Back from a long summer vacation I finally got back into working on this, with the deadline for the thingiverse windcraft tech challenge pressing me. The good news: I’ve finally found the design fault that made the wind wheel so problematic while slicing — the rendering quality of the linear_extrude command with tilt=50 greatly increases by not only increasing the number of facets ($fn=50) but also using the „slice“ parameter. While I have absolutely no idea what this parameter does exactly, neither do the authors of the OpenSCAD Manual, where it simply states: „The slices parameter can be used to improve the output.“ Well, setting slices=100 did it for me, so while not precise, the manual is obviously right. Because theres only a thin surface touching the bed, a raft is in order. Also I increased the brim surrounding the wings, to give it more stability during printing. The result is this:


On another note, I found someone aiming for something similar as I do — a wind bubble machine, published on thingiverse on July 1st, shortly before my vacation. It looks cool and the idea with the gear design is charming; I’ll try it out when I have time, but won’t bother now as it will be quite some printing and I did not find yet any fotos or videos of it working under real conditions. As of now, I will not go for such an, admittedly beautiful, design, for the following reasons:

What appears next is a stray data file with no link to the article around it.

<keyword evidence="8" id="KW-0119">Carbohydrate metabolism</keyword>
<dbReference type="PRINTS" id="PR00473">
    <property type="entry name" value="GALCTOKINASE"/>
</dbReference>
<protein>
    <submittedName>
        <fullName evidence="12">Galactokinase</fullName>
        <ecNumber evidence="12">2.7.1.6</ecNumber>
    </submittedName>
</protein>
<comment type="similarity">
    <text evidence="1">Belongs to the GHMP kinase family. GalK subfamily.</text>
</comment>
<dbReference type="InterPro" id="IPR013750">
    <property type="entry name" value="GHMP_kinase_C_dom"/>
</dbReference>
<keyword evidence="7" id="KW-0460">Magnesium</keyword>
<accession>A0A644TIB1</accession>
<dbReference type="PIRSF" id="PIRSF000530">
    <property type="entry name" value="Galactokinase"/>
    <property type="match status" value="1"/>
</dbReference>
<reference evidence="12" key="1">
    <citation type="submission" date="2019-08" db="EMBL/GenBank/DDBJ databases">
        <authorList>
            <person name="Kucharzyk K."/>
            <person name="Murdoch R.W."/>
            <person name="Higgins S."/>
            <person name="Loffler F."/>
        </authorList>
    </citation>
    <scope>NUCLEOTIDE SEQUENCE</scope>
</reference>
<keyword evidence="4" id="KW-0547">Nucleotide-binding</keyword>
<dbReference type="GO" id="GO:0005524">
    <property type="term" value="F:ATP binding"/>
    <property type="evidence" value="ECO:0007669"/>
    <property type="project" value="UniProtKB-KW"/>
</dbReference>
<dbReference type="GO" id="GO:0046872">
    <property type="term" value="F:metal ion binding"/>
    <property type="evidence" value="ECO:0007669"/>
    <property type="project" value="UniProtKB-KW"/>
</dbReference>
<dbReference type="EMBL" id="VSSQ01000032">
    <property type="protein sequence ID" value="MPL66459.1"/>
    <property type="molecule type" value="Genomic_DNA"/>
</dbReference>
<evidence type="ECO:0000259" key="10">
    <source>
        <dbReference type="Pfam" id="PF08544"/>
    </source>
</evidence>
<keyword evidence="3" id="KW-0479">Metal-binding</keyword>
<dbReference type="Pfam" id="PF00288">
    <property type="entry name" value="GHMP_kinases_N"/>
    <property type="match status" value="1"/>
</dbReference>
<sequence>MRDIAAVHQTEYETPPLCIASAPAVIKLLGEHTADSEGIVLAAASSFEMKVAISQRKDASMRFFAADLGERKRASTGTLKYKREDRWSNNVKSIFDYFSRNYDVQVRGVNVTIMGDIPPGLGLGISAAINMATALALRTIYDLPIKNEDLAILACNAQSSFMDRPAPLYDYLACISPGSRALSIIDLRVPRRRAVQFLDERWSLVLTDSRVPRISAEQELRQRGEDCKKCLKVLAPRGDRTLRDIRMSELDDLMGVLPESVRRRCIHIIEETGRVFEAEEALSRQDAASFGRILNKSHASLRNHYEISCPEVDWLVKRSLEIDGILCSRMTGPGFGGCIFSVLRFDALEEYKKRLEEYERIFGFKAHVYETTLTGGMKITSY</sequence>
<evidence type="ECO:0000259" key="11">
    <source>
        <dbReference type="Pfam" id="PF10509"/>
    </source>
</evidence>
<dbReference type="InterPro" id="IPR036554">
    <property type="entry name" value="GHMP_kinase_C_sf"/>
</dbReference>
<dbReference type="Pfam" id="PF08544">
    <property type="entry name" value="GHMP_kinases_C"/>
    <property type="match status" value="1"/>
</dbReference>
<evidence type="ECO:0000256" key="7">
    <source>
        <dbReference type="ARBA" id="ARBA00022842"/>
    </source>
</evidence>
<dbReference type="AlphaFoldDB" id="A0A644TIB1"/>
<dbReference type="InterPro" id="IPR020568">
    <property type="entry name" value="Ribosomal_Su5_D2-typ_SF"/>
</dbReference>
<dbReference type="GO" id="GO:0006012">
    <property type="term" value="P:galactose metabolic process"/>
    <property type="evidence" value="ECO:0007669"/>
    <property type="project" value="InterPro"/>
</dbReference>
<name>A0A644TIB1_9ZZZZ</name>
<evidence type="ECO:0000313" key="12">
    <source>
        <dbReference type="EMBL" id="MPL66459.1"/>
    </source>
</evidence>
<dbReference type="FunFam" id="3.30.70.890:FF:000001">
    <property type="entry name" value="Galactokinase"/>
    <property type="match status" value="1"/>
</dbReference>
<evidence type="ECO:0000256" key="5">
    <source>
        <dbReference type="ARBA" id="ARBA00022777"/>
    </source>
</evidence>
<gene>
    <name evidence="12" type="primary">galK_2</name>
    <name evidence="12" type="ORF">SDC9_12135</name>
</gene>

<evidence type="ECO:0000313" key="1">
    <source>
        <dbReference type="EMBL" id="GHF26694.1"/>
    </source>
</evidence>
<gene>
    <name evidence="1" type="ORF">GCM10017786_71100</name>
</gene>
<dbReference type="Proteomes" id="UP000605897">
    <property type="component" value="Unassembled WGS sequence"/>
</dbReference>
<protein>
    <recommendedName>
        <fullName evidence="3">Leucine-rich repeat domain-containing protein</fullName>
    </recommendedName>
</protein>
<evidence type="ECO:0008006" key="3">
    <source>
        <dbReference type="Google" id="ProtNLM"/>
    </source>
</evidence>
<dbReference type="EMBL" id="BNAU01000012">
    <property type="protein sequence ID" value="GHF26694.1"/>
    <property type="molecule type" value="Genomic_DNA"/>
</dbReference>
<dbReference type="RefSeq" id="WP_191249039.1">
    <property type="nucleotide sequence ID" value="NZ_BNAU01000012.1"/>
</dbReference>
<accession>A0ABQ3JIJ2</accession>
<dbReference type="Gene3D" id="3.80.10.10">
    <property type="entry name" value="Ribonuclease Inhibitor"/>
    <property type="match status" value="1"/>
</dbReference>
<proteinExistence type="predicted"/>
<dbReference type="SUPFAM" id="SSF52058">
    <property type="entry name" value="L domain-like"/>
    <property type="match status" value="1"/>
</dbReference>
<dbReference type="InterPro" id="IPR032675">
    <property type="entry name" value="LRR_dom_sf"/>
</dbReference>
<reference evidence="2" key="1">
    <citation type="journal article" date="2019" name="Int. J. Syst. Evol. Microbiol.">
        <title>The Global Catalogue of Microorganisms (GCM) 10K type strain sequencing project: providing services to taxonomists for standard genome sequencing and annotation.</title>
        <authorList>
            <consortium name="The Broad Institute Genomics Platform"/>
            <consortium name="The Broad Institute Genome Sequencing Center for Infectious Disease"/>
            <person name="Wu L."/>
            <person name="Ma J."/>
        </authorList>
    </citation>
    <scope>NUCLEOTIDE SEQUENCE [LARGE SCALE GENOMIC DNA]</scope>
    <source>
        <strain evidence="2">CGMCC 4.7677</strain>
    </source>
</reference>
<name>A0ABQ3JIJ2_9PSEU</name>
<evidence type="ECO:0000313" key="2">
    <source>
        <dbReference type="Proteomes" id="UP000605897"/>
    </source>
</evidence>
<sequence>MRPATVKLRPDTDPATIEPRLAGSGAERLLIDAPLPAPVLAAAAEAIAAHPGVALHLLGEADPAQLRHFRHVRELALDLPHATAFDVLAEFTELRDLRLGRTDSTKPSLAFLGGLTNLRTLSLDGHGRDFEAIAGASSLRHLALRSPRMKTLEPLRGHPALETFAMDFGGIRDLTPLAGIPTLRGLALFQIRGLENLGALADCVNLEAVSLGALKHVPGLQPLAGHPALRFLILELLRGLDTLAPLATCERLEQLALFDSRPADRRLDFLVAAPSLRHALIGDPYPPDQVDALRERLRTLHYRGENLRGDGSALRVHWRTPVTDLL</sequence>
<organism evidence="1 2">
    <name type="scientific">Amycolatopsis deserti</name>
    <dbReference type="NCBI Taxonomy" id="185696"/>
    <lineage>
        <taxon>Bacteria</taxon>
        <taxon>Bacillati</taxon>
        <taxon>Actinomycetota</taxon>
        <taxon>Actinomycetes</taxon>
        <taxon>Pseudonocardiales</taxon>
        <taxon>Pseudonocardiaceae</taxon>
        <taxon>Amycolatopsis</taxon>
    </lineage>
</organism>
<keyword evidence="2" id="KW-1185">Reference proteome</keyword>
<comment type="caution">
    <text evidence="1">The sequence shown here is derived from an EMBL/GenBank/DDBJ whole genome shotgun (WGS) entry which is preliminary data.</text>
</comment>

• I found out by now, that the resistance of the fluid actually is a problem, and this will probably increase with the teeth of the gear going through the liquid; this may be neglectable because of the mechanical advantage of the gears, but I would like to go without
  • with the bubble rings being inside the gear, you have less room where the bubble fluid is actually effective, so you have to refill more often
  • while having the fan mostly in front of the machine gives a compact overall footprint, it shields a lot of the travelling way of the bubble wheels, probably reducing the amount of bubbles produced during one turn of the wheel
  • the tank is not done with bicycle usage in mind and will definitely spill its liquid after a few meters on the street; so it may be fine for the garden, but not for my purposes

So I’ll continue with my tooth belt approach. As most people don’t have tooth belts at hand, I will also evaluate a rubber band or similar things.